As previously discussed, you should operate in line with all relevant legislation or government frameworks and make sure to produce clear policies and include staff training, in order to protect your business from any such risks. This can include a code of conduct, due diligence, internal auditing and staff training. Companies often opt to approach lawyers or analysts in order to produce these documents.

 

To summarise, your export plan should include:

  • an explanation of why you want to export including the benefits
  • your product or service offering and what makes you different from the competition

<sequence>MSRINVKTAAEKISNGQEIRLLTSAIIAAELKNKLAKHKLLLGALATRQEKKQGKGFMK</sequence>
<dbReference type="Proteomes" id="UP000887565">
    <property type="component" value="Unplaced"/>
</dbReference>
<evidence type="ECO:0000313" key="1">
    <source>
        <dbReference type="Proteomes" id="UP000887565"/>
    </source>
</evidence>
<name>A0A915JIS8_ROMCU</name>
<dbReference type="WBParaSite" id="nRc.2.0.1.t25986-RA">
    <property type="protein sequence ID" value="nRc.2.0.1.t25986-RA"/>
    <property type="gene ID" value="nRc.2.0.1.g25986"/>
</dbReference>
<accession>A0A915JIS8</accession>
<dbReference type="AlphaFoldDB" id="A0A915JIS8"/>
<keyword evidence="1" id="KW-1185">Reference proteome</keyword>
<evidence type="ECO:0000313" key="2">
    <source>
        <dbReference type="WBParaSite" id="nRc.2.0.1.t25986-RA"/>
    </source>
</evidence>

• your target markets and the reasons for choosing them
  • any changes you need to make to your product or service for the new market/s
  • how you intend to protect your intellectual property
  • how you’ll market your product
  • how you intend to resource your plan including staffing and finance
  • your operating model or route to market
  • operational information including transport, distribution, customs and licences
  • targets and how you will measure them

 

To find out more about how you could start preparing to export your business and to read further steps in this process, please visit the website of the Department of International Trade

If you’d like to speak to someone who can put you in touch with the relevant people in regards to export or any other area of business support – please feel free to get in touch with the Black Country Growth Hub team.

 

(Information taken from the website of the Department of International trade)